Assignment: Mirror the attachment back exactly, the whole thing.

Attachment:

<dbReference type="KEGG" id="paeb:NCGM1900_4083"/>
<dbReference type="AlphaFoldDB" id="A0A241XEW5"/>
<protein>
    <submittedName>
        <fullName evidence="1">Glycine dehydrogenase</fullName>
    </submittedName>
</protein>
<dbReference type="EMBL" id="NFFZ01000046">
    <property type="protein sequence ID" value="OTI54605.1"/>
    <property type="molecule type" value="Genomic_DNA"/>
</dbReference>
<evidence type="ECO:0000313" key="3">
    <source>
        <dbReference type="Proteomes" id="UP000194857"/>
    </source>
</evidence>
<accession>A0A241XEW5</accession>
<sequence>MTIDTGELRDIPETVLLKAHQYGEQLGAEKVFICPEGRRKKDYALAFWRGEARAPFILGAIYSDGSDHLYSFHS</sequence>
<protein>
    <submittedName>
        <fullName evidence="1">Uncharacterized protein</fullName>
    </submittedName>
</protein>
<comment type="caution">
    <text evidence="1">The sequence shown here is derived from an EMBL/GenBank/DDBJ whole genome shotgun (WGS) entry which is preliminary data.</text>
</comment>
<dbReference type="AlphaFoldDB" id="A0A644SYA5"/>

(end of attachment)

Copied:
<dbReference type="KEGG" id="paeb:NCGM1900_4083"/>
<dbReference type="AlphaFoldDB" id="A0A241XEW5"/>
<protein>
    <submittedName>
        <fullName evidence="1">Glycine dehydrogenase</fullName>
    </submittedName>
</protein>
<dbReference type="EMBL" id="NFFZ01000046">
    <property type="protein sequence ID" value="OTI54605.1"/>
    <property type="molecule type" value="Genomic_DNA"/>
</dbReference>
<evidence type="ECO:0000313" key="3">
    <source>
        <dbReference type="Proteomes" id="UP000194857"/>
    </source>
</evidence>
<accession>A0A241XEW5</accession>
<sequence>MTIDTGELRDIPETVLLKAHQYGEQLGAEKVFICPEGRRKKDYALAFWRGEARAPFILGAIYSDGSDHLYSFHS</sequence>
<protein>
    <submittedName>
        <fullName evidence="1">Uncharacterized protein</fullName>
    </submittedName>
</protein>
<comment type="caution">
    <text evidence="1">The sequence shown here is derived from an EMBL/GenBank/DDBJ whole genome shotgun (WGS) entry which is preliminary data.</text>
</comment>
<dbReference type="AlphaFoldDB" id="A0A644SYA5"/>